Zango Ignoring FTC Requirements
Sneaky pop-up ad company Zango settled with the Federal Trade Commission last November, paying $3 million in penalties and agreeing to stop duping users into downloading adware. But it appears the company is still up to its old tricks.
The reason the government began imposing jail time on insider traders and books-cookers in the financial sector is because companies were taking calculated risks by adjusting their business plans to allow for government fines. What’s a few million dollars to make billions?
Ben Edelman, a professor at Harvard Business School and certainly no fan of Zango (formerly 180solutions), has gathered evidence suggesting Zango is willingly and openly violating the terms of the FTC settlement.
On his blog, he presents his case:
Among these practices are widespread, ongoing Zango-designed installation sequences which install Zango pop-up ad software without any on-screen disclosure of material terms. Instead, these installations mention Zango’s effects only in a lengthy EULA – exactly contrary to the FTC settlement’s requirements.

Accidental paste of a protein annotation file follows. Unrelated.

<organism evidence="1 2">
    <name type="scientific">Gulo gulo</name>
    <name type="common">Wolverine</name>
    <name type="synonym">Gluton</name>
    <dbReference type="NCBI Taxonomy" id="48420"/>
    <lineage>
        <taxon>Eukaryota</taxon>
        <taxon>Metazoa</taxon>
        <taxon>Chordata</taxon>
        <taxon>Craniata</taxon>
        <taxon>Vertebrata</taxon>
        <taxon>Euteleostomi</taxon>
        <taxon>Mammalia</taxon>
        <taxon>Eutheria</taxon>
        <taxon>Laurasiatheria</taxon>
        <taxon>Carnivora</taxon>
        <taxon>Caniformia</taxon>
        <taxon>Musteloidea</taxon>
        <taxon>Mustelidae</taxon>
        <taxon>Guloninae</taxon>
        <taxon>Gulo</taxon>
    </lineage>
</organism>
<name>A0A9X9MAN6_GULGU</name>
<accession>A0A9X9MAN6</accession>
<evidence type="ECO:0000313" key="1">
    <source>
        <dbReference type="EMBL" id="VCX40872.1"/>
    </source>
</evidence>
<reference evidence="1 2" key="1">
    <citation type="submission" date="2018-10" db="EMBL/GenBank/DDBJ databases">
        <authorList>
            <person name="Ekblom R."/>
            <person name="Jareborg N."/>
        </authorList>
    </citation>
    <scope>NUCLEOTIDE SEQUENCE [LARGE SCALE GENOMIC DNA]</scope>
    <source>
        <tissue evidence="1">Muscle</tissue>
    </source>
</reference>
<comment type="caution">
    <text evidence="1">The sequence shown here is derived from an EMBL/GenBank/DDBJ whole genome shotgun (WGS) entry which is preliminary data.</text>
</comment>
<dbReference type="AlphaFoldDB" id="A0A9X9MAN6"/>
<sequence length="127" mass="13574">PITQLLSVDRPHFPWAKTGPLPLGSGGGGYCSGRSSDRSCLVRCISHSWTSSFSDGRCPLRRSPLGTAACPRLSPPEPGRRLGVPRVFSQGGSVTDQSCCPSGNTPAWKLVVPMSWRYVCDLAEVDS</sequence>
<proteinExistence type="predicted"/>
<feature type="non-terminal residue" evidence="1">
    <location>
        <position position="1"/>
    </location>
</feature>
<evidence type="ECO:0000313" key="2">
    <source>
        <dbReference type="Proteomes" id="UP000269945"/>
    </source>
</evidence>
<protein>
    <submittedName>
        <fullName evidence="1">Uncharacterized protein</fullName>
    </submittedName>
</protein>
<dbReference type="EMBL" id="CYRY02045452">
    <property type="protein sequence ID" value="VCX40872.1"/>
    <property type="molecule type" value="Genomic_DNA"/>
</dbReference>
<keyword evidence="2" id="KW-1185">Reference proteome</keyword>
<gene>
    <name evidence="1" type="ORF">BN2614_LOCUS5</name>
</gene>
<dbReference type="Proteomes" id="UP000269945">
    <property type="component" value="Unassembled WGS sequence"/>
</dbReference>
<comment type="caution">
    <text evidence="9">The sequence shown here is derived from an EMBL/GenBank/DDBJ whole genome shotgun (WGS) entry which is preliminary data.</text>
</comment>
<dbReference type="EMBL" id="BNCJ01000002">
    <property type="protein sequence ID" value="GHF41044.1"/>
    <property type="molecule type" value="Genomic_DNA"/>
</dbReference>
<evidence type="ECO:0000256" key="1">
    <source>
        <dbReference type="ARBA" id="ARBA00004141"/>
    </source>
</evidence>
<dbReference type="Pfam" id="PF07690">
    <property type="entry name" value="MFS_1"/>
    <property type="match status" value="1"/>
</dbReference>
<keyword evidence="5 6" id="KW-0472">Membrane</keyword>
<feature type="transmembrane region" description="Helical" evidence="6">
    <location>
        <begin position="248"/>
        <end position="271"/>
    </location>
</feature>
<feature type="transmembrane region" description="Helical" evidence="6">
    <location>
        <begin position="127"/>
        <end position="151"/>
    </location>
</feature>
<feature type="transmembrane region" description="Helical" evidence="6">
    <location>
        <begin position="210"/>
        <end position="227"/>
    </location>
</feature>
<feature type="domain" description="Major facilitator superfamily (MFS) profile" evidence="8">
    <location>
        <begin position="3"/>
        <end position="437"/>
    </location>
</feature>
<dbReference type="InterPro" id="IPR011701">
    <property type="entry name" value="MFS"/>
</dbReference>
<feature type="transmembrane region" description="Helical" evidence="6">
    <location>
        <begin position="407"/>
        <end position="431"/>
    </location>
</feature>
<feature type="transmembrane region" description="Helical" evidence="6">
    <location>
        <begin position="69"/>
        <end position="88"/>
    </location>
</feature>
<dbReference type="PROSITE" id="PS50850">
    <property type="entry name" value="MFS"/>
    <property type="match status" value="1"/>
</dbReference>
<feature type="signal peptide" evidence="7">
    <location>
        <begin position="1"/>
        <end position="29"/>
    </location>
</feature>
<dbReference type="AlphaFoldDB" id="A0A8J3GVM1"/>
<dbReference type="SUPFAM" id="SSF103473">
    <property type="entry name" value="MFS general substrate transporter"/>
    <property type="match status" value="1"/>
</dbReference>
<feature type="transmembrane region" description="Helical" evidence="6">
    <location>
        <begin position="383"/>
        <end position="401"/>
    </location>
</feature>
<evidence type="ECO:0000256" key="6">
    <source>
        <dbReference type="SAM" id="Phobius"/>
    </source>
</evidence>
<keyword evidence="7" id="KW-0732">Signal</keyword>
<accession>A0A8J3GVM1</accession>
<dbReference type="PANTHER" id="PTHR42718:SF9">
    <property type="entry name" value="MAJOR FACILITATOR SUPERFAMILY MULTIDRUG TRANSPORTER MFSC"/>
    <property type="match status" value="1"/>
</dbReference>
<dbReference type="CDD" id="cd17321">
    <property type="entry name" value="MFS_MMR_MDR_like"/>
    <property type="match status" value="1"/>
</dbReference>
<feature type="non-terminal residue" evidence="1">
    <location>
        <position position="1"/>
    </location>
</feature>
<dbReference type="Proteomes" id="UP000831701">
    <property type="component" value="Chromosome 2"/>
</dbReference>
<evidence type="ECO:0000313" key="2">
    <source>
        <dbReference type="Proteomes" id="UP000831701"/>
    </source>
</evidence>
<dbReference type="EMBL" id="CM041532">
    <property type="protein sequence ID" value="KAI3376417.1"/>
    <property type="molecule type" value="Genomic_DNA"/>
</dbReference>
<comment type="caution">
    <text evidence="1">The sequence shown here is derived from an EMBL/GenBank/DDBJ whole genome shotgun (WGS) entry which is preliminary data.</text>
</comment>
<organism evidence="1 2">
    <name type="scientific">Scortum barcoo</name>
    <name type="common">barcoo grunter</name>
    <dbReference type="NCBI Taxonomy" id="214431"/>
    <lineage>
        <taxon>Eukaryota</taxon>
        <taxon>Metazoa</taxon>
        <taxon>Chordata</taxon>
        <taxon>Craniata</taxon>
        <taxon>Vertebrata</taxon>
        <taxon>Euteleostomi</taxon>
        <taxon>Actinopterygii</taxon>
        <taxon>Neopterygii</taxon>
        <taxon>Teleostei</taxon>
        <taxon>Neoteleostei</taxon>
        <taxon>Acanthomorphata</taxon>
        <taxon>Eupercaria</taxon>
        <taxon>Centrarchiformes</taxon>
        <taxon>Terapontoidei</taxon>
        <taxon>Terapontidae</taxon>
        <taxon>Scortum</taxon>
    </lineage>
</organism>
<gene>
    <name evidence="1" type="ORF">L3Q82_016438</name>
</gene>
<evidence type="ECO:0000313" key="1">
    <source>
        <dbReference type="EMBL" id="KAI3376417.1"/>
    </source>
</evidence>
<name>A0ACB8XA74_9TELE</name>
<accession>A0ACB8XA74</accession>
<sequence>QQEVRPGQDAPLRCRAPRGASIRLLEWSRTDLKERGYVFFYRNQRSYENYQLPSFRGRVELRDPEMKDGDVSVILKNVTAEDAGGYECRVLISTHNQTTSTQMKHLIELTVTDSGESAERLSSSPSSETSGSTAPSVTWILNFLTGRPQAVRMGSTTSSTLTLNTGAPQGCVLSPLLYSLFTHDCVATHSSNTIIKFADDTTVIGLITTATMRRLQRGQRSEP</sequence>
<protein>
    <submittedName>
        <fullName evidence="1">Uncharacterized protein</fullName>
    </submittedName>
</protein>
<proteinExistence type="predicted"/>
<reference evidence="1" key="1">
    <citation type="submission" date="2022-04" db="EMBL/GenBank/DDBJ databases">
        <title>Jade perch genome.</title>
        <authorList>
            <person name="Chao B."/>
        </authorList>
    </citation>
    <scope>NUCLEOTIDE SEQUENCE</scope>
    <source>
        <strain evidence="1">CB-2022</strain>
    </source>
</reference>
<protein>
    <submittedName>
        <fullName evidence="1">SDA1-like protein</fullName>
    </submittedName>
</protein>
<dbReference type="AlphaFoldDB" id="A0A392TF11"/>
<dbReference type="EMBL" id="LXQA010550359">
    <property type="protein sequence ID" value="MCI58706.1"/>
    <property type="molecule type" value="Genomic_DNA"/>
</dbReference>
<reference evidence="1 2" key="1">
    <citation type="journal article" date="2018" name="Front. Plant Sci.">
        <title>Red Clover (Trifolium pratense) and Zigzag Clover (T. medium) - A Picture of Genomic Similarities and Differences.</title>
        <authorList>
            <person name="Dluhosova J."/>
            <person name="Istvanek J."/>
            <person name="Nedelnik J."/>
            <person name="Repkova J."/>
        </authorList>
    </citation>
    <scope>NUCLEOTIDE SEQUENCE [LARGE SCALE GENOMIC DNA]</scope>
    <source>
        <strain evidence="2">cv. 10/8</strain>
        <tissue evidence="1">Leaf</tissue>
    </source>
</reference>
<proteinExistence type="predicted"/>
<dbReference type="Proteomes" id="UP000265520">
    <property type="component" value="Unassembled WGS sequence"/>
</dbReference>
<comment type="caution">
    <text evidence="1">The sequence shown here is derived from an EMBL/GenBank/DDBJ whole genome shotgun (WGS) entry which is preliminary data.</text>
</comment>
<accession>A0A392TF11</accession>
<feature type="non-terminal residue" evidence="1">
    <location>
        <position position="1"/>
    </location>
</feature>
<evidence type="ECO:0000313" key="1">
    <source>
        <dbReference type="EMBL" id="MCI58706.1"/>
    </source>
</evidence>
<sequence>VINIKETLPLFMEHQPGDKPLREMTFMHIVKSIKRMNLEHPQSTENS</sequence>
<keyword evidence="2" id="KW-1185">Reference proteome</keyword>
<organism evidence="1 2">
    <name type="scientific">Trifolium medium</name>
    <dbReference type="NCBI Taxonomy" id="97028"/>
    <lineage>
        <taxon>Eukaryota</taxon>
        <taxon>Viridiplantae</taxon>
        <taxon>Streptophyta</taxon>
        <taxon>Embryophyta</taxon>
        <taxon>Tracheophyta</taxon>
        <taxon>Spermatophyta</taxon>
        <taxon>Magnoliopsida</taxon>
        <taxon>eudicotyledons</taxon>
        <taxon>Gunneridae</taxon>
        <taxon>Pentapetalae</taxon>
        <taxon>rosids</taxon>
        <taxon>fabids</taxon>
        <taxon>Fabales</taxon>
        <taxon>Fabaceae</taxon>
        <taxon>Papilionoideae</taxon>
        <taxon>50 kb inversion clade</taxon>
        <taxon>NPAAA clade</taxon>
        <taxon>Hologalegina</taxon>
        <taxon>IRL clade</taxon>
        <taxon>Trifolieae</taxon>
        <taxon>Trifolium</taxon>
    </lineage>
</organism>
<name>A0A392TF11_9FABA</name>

Zango’s ongoing practices also include widespread in-toolbar ads without the labeling and hyperlinks specifically required under the FTC settlement. Other Zango ads, including desktop icons and even certain pop-ups, also lack these labels and links.
Perhaps the company filed the FTC fine under "Business Expenses."
Edelman presents a thorough (read: lengthy) investigation, complete with screenshots. In a summary, Edelman cites ActiveX installations, banner-based installations, both without proper disclosure, unlabeled ads, toolbars, desktop icons and pop-ups, and ads for bogus sites with the intent to defraud users.